While weird cravings do happen, pregnant women are more likely to crave comfort foods. Several studies show that pregnant women tend to crave foods that are rich in calories and fat, both of which are also traits of comfort foods.
- BRUSH AND FLOSS MORE OFTEN — If you are consuming MORE sugary foods, starchy foods, or acidic foods, you need to brush and floss your teeth MORE (not to be confused with “harder” — do not brush harder!).
- USE AN ORAL RINSE — The combination of your increased hormones and your changes in diet mean that your mouth requires a little extra help. Use an alcohol-free oral rinse to help regulate bacteria and food particles not just on your teeth and gums, but on your cheeks as well. Oh, you hadn’t thought about your cheeks? Don’t worry, most people don’t. Using an oral rinse covers places your toothbrush might miss.
During Pregnancy, An Extra Cleaning May Be Covered By Your Insurance.
Many insurance companies understand the increased risk of oral health complications during pregnancy and will cover an additional cleaning. Check with your insurance provider to see if you’re covered. We want to be a part of helping you stay in peak health during your pregnancy! Even if you’re not, we highly recommend talking to your dentist (eh-hem, Anderson Dental Care) to see if an extra cleaning is right for you. The cost of an extra cleaning is minimal compared to the risk of tooth damage and needing more expensive treatments to fix it.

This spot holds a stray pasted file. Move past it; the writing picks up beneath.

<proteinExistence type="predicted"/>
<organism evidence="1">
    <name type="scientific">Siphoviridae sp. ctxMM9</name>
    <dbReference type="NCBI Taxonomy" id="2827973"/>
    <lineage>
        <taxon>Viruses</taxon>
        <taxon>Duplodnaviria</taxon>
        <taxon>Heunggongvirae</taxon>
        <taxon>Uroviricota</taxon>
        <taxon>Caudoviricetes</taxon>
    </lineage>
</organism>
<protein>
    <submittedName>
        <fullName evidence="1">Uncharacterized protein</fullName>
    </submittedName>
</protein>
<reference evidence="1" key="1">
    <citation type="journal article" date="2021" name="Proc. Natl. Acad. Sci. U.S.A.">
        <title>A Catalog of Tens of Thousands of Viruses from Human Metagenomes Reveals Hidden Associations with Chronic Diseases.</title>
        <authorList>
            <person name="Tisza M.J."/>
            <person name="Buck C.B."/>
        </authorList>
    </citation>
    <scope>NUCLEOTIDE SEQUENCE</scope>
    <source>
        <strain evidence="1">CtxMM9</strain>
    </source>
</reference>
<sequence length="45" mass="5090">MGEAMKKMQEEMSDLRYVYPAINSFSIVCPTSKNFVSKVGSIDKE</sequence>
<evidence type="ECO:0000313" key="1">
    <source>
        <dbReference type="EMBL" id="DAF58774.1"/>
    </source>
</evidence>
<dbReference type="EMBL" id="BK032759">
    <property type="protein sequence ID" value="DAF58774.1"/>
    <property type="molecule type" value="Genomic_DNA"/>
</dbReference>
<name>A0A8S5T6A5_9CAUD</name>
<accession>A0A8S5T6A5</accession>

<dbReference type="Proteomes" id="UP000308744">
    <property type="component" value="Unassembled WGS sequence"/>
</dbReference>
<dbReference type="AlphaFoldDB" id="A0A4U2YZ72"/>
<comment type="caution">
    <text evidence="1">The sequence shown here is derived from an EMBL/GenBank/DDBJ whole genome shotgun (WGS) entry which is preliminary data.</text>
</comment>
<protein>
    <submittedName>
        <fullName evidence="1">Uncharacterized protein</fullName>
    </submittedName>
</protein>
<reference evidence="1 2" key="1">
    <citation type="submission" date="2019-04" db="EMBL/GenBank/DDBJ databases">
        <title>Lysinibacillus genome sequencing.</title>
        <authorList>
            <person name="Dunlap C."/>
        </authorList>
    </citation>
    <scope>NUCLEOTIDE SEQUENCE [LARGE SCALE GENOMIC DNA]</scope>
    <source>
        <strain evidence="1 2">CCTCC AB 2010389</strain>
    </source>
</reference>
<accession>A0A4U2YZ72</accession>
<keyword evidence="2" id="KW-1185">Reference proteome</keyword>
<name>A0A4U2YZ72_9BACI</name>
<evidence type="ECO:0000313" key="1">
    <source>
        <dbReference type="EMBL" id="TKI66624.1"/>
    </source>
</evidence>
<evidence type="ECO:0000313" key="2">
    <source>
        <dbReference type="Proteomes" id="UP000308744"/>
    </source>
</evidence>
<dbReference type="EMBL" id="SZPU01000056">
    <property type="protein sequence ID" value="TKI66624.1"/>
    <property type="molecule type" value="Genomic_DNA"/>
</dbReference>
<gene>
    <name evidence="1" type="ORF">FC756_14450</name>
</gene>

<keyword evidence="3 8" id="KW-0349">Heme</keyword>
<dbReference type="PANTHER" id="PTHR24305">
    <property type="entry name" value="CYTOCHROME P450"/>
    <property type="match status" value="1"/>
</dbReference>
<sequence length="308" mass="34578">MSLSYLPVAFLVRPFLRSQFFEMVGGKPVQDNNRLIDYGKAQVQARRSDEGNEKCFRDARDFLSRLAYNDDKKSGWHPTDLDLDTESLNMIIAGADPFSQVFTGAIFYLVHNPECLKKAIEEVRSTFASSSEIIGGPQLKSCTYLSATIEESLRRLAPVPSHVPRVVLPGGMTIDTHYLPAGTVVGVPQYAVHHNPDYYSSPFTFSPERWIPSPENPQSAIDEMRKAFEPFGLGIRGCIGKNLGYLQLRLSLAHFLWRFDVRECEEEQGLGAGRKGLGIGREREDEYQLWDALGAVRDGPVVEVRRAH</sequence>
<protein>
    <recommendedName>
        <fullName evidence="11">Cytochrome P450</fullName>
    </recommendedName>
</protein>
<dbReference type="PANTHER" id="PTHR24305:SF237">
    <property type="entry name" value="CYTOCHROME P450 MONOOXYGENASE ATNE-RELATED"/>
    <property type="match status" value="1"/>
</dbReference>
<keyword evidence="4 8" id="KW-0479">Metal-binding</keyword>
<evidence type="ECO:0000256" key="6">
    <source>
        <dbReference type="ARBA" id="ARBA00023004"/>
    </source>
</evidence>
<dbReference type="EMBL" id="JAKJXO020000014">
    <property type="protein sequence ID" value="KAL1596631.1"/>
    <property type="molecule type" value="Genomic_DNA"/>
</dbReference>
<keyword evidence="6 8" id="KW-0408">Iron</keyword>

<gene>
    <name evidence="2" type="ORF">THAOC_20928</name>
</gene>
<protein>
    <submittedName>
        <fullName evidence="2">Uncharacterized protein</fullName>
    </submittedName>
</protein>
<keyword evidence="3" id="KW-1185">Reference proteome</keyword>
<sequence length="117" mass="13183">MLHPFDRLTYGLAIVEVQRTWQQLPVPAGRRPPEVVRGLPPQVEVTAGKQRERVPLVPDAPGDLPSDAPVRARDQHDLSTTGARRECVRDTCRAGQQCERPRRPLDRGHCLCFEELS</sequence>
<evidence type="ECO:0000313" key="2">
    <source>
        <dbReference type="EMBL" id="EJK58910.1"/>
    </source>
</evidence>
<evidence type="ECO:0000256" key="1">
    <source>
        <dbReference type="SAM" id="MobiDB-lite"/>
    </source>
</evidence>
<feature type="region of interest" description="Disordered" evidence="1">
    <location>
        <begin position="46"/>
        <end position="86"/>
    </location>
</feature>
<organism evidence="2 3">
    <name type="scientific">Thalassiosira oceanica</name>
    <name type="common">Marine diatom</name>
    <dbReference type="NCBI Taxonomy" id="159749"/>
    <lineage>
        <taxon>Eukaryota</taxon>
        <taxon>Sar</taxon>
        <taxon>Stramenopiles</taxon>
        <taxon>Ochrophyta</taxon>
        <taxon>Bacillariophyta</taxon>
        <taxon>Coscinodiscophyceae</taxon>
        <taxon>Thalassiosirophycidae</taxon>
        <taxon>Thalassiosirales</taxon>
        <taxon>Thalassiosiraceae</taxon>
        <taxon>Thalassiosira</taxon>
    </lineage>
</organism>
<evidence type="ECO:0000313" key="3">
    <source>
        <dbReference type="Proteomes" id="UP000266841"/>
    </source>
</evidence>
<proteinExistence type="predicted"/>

If you have questions about your teeth during and after pregnancy, call our Cincinnati dental office at 513-817-0834 or make an appointment online to chat with someone in our office.
Pregnancy and babies are expensive — I understand! However, I would encourage you to prioritize your oral health during this time to avoid later complications. If you’ve been putting off seeing a dentist due to cost, you’ll be happy to know that we provide an affordable alternative to paying out-of-pocket or carrying pricey dental insurance. At Anderson Dental Care, we offer a PREMIER DENTAL CARE MEMBERSHIP, and our members save 20% on dental procedures and get anywhere from 2-4 maintenance cleanings a year. Packages start at $31/month.